“Whispering Gallery” Microresonator Can Measure Individual Nanoparticles

The sensor on a chip can both detect and measure single particles smaller than a single virus

Forget all the nanotechnology devoted to fighting cancer, and just consider that nanoparticles have invaded makeup, anti-odor socks, sunscreen, plastic beer bottles and home pregnancy tests. Now scientists have developed a way to assess the health and environmental impact of such nanoparticles: a tiny microresonator that can detect and measure individual particles smaller than a single virus.

The microresonator is a lab-on-a-chip that harnesses the “whispering gallery” concept that’s displayed by buildings such as St. Paul’s Cathedral in London. The cathedral’s domed gallery can carry whispers easily across to the other side, but normal-volume voices end up garbled after bouncing around the dome multiple times.

Similarly, microresonators can bounce laser light many times around a circular “waveguide,” such as a glass ring. A laser frequency must perfectly fit the circumference of a ring to achieve this whispering-gallery mode.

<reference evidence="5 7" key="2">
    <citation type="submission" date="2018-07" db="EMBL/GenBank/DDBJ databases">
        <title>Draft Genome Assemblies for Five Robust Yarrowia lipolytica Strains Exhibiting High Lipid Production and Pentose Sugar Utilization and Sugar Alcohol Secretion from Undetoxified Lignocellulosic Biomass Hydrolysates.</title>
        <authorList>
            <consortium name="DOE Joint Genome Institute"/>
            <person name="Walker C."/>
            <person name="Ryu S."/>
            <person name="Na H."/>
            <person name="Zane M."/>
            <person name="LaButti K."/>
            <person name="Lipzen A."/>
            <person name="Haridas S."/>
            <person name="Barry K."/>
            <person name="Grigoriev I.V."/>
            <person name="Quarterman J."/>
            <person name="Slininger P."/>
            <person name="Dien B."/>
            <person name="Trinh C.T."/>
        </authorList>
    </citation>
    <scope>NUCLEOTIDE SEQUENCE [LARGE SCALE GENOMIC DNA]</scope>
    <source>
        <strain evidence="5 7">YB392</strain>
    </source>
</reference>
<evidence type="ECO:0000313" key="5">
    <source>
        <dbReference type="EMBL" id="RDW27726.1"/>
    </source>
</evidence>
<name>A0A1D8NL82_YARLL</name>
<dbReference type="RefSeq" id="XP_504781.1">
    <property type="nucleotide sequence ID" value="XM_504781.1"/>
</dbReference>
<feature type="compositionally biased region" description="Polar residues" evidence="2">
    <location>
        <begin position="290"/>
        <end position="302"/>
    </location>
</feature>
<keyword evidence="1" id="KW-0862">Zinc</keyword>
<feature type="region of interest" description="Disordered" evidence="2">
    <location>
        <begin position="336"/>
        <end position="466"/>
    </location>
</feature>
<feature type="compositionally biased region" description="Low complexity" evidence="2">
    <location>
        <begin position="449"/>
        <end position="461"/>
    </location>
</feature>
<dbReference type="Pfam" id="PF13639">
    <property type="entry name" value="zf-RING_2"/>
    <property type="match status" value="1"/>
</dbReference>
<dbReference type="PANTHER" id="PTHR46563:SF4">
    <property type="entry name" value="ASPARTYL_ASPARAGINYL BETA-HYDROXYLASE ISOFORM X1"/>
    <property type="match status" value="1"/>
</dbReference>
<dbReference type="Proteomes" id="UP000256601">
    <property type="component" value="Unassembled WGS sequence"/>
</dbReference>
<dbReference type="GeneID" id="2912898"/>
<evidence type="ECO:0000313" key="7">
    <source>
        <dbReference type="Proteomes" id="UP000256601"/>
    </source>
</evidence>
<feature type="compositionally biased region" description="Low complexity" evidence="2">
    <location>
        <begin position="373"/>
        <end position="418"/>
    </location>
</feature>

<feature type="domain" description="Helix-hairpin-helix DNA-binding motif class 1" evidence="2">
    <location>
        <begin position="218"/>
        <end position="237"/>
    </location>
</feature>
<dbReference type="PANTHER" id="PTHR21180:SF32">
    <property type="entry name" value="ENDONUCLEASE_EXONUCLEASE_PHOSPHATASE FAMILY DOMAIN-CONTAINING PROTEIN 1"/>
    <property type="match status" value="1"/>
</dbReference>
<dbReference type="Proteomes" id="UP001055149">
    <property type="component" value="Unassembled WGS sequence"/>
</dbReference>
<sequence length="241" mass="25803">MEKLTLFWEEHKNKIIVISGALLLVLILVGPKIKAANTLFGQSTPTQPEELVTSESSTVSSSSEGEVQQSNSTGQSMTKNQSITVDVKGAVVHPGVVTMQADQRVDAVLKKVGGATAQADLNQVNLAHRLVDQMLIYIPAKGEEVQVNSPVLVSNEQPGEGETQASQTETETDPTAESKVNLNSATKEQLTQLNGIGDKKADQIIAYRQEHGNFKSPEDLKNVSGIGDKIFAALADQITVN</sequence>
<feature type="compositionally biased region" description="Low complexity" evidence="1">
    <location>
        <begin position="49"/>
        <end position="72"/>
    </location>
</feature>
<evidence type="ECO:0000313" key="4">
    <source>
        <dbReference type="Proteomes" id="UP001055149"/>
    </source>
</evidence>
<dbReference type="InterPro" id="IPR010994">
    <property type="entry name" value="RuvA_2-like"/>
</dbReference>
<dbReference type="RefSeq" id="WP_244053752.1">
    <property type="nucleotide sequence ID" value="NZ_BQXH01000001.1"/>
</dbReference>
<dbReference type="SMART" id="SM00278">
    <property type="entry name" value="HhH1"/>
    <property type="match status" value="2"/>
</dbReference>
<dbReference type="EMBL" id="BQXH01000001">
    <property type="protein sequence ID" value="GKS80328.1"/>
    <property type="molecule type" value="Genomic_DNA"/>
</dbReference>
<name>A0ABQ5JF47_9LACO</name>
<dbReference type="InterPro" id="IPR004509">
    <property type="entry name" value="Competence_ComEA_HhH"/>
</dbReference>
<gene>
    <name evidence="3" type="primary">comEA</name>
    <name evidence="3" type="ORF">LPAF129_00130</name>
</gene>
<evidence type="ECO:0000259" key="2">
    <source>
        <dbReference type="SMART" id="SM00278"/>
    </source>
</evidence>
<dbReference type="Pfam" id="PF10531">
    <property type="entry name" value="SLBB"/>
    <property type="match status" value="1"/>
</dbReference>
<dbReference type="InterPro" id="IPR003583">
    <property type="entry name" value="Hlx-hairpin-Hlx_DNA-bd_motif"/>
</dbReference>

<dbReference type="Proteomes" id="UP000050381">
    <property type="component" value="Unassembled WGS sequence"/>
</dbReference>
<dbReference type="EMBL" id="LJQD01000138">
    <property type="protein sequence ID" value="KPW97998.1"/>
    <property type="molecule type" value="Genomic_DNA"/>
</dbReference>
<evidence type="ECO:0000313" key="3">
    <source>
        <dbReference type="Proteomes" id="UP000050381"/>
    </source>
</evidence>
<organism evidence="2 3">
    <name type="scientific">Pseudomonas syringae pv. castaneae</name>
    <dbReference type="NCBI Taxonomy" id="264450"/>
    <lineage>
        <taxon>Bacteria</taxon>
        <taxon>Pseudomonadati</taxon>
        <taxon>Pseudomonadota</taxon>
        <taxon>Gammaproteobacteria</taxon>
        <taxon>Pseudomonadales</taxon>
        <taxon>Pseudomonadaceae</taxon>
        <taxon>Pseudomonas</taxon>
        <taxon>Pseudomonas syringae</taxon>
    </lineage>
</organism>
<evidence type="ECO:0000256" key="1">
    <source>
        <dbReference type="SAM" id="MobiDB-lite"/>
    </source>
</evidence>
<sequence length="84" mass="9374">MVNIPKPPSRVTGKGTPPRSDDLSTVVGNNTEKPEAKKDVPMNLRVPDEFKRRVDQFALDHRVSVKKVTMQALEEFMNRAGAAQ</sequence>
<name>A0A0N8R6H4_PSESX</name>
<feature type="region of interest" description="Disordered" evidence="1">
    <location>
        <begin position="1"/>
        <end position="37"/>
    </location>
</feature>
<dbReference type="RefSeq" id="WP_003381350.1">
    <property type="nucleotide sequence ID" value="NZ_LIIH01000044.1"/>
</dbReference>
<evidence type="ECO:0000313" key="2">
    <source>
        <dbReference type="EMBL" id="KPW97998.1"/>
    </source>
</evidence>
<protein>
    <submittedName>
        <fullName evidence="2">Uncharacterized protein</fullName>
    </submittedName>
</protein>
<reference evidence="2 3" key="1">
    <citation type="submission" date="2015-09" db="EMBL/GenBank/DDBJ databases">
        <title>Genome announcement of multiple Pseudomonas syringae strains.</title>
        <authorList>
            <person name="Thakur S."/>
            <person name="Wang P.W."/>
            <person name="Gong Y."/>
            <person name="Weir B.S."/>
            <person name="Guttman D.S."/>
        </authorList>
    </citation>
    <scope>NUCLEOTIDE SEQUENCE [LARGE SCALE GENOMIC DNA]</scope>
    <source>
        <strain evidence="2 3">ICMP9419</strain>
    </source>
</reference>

The glass resonator can detect nanoparticles attached to the ring, because the particles disturb the laser light wave and changes the resonant frequency. Scientists gauge the size of a particle based on the frequency change, but run into problems with vibrations, temperatures or particle locations that can affect resonant frequency.

Researchers at Washington University in St. Louis engineered a different approach by creating a flawless resonator etched out of glass layers on silicon wafers. They reheated the microresonators with pulsed lasers to liquefy the glass, and allowed surface tension to pull the rings into smooth shapes.

Such a high-quality resonator allows researchers to use mode splitting detection. That method measures the difference between light traveling clockwise and light traveling counterclockwise within the resonator — a nanoparticle would split the mode and create different measurable frequencies among the clockwise and counterclockwise light waves.

Any “noise” from vibrations or temperatures affects both modes equally, so that it essentially cancels out. This creates a more reliable and accurate detector for nanoparticles, and may hopefully help establish better safety standards for humans using any products containing nanoparticles.